The US has the distinction of destroying a flawed but functioning State thrice since 1979.
Pakistan has been their constant accomplice, explains Shekhar Gupta.
With a speedy Taliban conquest, Afghanistan is dominating global news headlines and commentary.
Please note how almost 90 per cent of all the commentary and debate is about what it means to other countries, from the US to India to China and, of course, Pakistan.
Very little time and emotion is being invested in the country to which it matters most of all.
Afghanistan and its nearly four crore (40 million) people.
Amazing, no? Actually, it isn't. It was as inevitable as the Taliban victory once the Americans bought their special envoy Zalmay Khalilzad's idea of a minimum plausible deal.
Minimum in that the Americans should be able to return without getting their backsides peppered by Taliban bullets.
Afghans be damned. Now, of course, even that is looking dicey as the Americans are begging the Taliban to at least spare their embassy.
Khalilzad is an Afghan born in the northern city of Mazar-e-Sharif, and a Pashtun from the Noorzai clan.
He has not allowed his knowledge of his parent country's history, ethnicity, and the fate of his people to be 'coloure'" by his first class American education. He knows what his fellow Afghans are fated to deserve. Exactly what he might have left his homeland for America.
Eternal conflict, anarchy, Islamism of one shade or the other and another war in the course of time.
So, get the hell out of here. Just as he had done as a US-bound teenager through an inter-cultural school students' exchange scheme. Smart people do not belong here.
Good education can give you intellect, not sensitivity.
It's something either God gave you, or didn't.
The fact is, Afghanistan actually has a lot many smart people left.
Look, for brilliance of its brilliant cricket team.
But if you know its history, or have also lived through a part of it as Khalilzad did, you could easily get heartless.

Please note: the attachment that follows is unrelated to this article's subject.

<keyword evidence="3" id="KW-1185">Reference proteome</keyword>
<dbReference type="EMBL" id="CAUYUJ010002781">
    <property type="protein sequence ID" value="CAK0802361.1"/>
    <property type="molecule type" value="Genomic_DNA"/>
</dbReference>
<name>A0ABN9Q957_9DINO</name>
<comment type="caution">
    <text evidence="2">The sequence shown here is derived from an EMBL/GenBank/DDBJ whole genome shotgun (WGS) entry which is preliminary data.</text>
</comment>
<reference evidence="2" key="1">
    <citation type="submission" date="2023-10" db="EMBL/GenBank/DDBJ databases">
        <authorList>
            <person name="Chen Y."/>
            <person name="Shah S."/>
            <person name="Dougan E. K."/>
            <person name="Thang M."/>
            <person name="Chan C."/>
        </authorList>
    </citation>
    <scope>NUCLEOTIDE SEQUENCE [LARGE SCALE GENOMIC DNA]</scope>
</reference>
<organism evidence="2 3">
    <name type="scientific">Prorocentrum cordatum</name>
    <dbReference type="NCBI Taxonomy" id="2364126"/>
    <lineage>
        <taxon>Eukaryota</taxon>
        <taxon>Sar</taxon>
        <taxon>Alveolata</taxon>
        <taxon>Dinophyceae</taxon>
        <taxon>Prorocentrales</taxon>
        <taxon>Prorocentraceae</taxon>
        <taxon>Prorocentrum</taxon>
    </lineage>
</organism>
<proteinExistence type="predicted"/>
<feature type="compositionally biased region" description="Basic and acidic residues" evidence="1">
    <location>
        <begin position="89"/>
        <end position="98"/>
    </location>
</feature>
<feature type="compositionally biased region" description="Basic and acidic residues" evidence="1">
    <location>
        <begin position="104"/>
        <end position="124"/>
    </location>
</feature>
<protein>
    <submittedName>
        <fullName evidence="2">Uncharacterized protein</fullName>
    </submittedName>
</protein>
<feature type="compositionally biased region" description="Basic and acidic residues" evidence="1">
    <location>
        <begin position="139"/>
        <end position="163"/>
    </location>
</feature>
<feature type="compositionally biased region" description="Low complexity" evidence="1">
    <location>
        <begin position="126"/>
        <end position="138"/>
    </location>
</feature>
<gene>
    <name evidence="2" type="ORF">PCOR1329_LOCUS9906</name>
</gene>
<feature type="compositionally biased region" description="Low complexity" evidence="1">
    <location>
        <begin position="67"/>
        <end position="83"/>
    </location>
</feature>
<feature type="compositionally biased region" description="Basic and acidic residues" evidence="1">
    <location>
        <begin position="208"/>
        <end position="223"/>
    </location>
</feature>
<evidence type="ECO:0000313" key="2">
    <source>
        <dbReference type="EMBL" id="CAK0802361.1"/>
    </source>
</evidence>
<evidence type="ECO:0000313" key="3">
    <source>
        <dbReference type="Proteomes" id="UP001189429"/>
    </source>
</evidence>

Through its history, or at least for the about two centuries since the big powers discovered it and what its location means to their own geo-strategic interests, Afghanistan and its people have got the same awful deal.
For Imperial Britain, it was the buffer State they needed between themselves and the powerful Russian Empire.
Their military efforts to control it suffered infamous early setbacks, but they persisted.
Finally, after the two Anglo-Afghan wars in the 19th century that left lots of Afghans dead and ruined, they signed one of those treaties only a colonial power offers a defeated one.
A notion of retained sovereignty in return for control over its foreign and strategic polices. A perfect buffer state.
Mortimer Durand made the Afghan ruler sign off on a border he drew with colonial India, the so-called Durand Line.
On paper, the Afghan ruler was sovereign, in reality, after the second Anglo-Afghan War, the British controlled its military and foreign policies.
It was like Durand was negotiating with himself on the other side of the table.
No surprise that no credible Afghan ruler or regime ever recognised this border.
After 1947, it has kept Pakistan deeply invested in Afghanistan's affairs for 75 years now.
For nearly four decades, Afghanistan became the Soviet Union's buffer State to its south-east, especially for its vulnerable Central Asian underbelly.
If you have a one-dimensional view of your strategic interests, as the Pakistan compulsively does, it was a historic opportunity.
If Afghanistan was the Soviet buffer State, Pakistan was a natural American ally.
The only dimension that matters for the Pakistani strategic mind is leverage against India.
They monetised that lottery of becoming a frontline State against Communist expansion only to strengthen their economy and military vis-a-vis India. They failed to translate it into any gains.
On the other hand, they fought two self-destructive wars with India, and lost half their country in 1971.
Pakistan's catastrophe was self-inflicted between 1954 and 1971, but respite for Afghanistan was brief, if any.